If you have been injured while using a product that you purchased, you may have a product liability claim. These types of injuries are not uncommon, as thousands of consumers are injured each year from using a defective product. There are three basic types of defective product cases: manufacturing defects, design defects and failure to warn. Manufacturing defect claims can be difficult to prove. Here are some of the challenges you may face in proving these claims.
The basics of manufacturer liability
Consider a common product liability claim – the brakes on your car malfunction, causing you to have an accident. Strict liability in product liability cases requires that, even if the manufacturer did not intend for the brakes to malfunction, someone has to be held liable. So, even if the brakes were not negligently designed, there may still be liability. Yet, there are numerous factors that could have played a role in the accident, unrelated to the manufacturing of the brakes.
Don’t overlook possible contributing factors
What makes a manufacturing defect case difficult to prove is the existence of other factors that may have contributed to the injury. For instance, with the defective brakes claim, arguments could be made that, despite the defect, the driver’s failure to react in time may have been the actual cause of the accident. Or, perhaps the driving conditions played a role in the driver’s inability to brake in time. These types of arguments, if proven, can reduce or even eliminate recovery.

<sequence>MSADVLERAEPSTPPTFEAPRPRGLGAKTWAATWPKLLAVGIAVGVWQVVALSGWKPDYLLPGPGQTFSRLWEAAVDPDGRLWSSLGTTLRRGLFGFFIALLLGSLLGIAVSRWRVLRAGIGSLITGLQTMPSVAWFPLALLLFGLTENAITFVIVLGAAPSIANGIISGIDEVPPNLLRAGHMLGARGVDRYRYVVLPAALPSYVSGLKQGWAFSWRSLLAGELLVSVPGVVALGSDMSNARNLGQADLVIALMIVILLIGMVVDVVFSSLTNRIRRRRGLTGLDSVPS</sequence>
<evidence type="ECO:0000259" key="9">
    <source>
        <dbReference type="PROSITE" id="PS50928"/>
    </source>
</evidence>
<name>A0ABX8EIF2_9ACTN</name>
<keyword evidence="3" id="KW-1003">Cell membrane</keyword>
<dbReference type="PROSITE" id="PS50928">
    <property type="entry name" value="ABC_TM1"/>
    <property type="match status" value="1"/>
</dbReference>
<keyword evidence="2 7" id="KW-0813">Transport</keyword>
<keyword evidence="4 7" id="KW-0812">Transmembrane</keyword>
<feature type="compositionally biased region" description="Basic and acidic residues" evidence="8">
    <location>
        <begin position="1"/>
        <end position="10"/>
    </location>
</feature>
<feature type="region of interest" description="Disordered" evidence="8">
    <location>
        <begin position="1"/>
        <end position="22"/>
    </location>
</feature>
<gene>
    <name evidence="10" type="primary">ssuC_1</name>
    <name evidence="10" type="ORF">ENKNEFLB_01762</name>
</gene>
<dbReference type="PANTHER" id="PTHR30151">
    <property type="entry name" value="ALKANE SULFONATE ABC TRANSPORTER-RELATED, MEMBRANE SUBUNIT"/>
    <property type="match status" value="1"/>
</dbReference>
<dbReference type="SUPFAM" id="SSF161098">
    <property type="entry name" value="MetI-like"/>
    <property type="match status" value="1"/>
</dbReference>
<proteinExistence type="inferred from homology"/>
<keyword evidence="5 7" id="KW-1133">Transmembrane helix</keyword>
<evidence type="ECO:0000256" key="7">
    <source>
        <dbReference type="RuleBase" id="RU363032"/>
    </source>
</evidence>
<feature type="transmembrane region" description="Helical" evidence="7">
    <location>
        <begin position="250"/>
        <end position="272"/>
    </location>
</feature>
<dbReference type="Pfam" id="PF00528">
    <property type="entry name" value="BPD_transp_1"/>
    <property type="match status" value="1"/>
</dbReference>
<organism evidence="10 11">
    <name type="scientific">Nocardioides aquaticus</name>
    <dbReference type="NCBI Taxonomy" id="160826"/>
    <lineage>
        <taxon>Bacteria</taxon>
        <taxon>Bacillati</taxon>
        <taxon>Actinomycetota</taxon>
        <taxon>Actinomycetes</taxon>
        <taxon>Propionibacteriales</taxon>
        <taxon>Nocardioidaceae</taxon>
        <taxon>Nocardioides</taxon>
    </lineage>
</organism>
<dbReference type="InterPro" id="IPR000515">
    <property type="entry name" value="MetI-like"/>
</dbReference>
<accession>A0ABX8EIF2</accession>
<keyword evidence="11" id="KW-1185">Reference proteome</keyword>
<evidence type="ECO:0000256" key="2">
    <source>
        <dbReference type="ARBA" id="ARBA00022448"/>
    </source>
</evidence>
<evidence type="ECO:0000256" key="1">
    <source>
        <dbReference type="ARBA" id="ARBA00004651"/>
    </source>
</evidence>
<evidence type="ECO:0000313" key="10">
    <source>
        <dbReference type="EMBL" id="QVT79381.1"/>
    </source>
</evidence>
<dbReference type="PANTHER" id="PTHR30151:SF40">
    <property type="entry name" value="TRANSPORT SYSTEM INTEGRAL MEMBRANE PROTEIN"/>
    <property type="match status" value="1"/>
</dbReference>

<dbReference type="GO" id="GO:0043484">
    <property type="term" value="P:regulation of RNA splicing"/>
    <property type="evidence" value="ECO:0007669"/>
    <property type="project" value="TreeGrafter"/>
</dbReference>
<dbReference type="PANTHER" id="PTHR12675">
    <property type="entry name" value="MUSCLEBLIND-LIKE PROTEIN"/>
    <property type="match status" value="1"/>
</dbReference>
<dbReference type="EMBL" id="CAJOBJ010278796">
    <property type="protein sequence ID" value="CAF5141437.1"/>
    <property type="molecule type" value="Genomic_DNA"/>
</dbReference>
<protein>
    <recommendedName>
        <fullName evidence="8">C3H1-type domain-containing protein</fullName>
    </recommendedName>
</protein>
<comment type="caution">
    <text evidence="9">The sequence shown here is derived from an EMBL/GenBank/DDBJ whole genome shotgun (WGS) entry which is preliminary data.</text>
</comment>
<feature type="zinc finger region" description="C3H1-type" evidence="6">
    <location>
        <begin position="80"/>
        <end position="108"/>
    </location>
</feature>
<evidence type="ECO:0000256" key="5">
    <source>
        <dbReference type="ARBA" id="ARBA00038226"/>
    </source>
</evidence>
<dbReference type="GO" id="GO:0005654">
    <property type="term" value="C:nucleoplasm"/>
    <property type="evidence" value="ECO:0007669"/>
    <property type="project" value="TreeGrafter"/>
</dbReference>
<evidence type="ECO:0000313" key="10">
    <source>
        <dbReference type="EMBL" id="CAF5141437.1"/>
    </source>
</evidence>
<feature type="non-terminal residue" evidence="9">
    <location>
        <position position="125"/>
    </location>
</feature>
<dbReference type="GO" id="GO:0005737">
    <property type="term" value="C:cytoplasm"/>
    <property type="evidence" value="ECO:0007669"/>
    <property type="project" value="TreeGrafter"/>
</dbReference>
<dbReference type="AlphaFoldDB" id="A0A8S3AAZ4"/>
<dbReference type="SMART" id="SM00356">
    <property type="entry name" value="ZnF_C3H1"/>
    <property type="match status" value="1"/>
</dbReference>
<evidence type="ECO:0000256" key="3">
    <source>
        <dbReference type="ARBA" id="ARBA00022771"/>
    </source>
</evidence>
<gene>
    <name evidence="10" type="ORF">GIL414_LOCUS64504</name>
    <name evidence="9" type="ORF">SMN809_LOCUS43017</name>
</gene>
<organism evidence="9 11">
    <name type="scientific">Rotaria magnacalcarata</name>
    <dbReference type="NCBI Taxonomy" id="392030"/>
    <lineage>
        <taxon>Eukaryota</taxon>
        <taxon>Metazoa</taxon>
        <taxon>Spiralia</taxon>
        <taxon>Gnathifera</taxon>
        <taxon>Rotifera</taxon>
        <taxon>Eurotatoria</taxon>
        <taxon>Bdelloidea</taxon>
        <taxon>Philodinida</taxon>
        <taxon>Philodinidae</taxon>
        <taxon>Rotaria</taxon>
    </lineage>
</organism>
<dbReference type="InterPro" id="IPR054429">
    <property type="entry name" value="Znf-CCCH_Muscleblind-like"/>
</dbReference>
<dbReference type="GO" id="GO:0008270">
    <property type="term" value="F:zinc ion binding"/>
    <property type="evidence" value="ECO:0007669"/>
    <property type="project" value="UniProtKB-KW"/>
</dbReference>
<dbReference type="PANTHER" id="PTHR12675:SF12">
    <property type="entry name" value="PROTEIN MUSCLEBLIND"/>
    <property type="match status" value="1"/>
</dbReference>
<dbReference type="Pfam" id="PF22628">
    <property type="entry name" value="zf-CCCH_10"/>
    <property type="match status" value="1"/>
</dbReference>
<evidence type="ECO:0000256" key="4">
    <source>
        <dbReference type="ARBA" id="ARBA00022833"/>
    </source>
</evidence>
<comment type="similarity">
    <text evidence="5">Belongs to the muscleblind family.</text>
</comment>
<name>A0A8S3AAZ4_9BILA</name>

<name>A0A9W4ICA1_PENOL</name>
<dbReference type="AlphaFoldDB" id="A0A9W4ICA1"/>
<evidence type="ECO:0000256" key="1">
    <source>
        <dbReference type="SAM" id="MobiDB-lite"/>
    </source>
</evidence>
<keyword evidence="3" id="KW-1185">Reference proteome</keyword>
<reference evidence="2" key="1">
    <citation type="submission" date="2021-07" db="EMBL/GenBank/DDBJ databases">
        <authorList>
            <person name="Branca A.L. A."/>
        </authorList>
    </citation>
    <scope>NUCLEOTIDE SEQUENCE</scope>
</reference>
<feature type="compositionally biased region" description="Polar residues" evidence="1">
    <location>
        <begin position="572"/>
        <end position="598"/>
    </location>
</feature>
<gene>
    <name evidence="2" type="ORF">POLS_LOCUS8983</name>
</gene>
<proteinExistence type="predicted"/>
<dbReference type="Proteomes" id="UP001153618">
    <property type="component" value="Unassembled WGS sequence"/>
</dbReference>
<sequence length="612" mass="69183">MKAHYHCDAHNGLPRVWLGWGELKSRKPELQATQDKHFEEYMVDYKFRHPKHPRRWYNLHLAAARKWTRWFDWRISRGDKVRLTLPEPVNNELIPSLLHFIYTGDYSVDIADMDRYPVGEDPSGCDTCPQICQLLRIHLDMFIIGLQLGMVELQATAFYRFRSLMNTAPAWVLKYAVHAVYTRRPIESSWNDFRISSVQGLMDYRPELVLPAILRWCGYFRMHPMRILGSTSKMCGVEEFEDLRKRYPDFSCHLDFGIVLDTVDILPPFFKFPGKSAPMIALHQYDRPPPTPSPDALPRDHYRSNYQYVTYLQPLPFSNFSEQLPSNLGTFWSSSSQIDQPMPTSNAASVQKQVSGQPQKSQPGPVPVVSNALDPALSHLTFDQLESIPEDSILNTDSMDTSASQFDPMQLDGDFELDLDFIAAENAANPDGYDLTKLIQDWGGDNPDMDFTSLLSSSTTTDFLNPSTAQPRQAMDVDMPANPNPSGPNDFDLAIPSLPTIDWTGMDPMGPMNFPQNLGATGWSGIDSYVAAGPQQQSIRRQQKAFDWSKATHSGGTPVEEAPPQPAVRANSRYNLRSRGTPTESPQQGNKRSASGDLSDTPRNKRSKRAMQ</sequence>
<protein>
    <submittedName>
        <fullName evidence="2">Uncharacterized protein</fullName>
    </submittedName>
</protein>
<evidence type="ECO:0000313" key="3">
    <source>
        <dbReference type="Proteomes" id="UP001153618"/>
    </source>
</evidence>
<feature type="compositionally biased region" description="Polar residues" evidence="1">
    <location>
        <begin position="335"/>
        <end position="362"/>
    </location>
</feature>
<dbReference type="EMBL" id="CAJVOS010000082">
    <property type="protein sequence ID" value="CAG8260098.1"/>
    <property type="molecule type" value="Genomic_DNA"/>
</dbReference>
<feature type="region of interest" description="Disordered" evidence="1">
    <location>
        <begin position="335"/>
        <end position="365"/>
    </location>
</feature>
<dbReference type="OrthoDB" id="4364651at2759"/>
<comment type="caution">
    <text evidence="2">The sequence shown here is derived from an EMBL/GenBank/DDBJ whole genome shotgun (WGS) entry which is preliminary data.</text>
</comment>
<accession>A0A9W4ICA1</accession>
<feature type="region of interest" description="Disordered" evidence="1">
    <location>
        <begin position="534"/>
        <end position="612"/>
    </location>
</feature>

Can you preserve the defective product?
Another obstacle in proving a manufacturing defect claim is the ability to preserve the defective product as evidence. It is hard to prove something is defective if you cannot examine it. In car accident cases, for example, it may be difficult to examine the supposedly defective product after the crash if the vehicle was substantially damaged.
If you have questions regarding manufacturing defects, or any other product liability matters, please contact the experienced attorneys at Means Gillis Law, PC, either online or by calling toll free at (844) 870-1777.